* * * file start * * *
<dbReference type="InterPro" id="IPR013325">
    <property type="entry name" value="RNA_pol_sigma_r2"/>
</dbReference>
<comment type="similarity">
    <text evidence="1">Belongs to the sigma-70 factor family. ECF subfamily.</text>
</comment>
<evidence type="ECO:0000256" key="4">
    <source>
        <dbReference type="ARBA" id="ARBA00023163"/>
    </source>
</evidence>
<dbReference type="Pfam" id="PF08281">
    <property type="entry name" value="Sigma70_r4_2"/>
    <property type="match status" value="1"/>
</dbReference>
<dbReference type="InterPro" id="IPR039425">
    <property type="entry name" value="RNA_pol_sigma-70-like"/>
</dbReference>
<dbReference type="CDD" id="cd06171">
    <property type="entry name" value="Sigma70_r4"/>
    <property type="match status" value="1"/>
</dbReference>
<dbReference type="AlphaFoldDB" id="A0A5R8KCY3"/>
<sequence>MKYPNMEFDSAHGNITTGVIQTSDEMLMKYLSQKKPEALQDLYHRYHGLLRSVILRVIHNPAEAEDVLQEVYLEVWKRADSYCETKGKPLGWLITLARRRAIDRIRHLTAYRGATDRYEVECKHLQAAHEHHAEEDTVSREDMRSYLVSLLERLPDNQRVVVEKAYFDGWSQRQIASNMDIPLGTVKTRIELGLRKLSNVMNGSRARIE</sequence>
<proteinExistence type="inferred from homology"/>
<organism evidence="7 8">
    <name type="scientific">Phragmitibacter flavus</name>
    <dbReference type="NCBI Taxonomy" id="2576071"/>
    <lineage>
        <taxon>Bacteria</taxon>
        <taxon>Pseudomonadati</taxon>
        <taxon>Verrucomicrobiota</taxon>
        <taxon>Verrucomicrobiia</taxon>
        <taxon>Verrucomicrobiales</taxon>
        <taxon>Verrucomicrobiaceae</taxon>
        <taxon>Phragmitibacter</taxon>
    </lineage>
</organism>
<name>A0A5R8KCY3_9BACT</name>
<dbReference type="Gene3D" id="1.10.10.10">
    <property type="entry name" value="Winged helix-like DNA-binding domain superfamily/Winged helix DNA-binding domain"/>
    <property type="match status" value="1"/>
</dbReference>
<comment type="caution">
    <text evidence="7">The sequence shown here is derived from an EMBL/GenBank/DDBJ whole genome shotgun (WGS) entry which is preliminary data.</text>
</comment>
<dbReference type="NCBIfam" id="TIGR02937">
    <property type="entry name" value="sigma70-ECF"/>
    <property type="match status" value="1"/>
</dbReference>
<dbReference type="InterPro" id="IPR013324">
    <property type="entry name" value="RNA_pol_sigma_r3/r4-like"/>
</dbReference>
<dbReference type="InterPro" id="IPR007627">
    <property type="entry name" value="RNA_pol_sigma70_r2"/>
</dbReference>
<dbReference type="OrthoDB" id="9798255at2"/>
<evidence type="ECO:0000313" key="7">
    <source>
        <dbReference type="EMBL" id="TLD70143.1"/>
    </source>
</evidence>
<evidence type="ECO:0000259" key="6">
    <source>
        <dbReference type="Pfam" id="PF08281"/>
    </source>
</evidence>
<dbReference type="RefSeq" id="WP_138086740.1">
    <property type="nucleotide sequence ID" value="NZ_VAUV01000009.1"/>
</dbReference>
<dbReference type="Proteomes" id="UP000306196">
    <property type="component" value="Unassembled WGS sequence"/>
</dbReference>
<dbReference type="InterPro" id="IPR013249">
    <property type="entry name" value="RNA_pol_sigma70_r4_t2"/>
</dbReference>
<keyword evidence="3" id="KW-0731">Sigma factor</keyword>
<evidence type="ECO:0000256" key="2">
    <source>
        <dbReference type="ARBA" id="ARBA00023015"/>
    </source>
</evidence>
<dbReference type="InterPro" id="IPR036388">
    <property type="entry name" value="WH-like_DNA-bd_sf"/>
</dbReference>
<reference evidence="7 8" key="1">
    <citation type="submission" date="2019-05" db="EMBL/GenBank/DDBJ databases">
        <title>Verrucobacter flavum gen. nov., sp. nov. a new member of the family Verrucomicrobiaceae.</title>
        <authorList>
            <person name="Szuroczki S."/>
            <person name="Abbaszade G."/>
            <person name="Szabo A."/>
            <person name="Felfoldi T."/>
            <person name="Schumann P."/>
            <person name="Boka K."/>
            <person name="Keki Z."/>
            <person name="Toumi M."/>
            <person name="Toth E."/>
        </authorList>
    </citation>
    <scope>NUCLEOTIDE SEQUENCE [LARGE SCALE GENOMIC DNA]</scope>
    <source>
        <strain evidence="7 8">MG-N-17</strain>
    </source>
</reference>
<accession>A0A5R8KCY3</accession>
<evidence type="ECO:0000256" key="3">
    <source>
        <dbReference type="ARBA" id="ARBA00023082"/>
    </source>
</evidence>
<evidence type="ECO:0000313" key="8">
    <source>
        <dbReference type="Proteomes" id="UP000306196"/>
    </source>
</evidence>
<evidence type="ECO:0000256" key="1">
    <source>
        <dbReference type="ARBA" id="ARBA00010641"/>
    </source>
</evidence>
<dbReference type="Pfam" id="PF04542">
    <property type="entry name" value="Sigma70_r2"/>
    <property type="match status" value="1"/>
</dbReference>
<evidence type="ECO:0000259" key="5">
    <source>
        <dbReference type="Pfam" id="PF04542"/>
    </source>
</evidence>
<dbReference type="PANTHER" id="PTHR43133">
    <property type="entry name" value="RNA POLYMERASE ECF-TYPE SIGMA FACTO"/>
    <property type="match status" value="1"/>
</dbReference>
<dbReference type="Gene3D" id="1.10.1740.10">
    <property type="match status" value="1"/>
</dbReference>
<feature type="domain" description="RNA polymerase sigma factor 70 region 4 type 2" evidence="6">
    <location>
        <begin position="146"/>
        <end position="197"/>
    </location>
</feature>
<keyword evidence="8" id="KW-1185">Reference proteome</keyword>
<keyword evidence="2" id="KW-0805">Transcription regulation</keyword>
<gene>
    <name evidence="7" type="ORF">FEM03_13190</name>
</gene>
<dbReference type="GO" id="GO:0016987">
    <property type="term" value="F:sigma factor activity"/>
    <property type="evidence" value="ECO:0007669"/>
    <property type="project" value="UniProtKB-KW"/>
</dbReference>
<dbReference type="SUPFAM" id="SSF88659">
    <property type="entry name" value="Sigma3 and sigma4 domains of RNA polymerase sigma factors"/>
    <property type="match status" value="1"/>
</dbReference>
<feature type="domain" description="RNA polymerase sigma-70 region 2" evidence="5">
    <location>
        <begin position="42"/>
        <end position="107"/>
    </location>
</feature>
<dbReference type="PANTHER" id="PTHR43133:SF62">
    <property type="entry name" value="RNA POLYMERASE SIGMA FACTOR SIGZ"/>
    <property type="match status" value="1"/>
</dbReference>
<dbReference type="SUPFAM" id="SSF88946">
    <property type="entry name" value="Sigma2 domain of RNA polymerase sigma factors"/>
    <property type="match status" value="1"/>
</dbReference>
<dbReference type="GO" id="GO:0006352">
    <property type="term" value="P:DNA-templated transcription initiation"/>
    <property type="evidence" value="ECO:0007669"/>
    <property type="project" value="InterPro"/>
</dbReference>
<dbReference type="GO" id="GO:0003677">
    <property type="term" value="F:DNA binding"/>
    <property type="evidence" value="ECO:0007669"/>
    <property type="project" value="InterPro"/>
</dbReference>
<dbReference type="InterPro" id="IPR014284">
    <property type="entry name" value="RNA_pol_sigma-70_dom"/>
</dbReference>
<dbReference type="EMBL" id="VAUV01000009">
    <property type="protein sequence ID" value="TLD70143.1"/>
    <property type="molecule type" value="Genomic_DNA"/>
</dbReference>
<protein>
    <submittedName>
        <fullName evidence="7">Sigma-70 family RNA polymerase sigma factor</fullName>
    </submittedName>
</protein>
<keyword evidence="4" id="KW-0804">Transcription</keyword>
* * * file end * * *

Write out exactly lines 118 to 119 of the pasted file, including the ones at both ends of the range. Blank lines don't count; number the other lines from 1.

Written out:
    <source>
        <dbReference type="ARBA" id="ARBA00010641"/>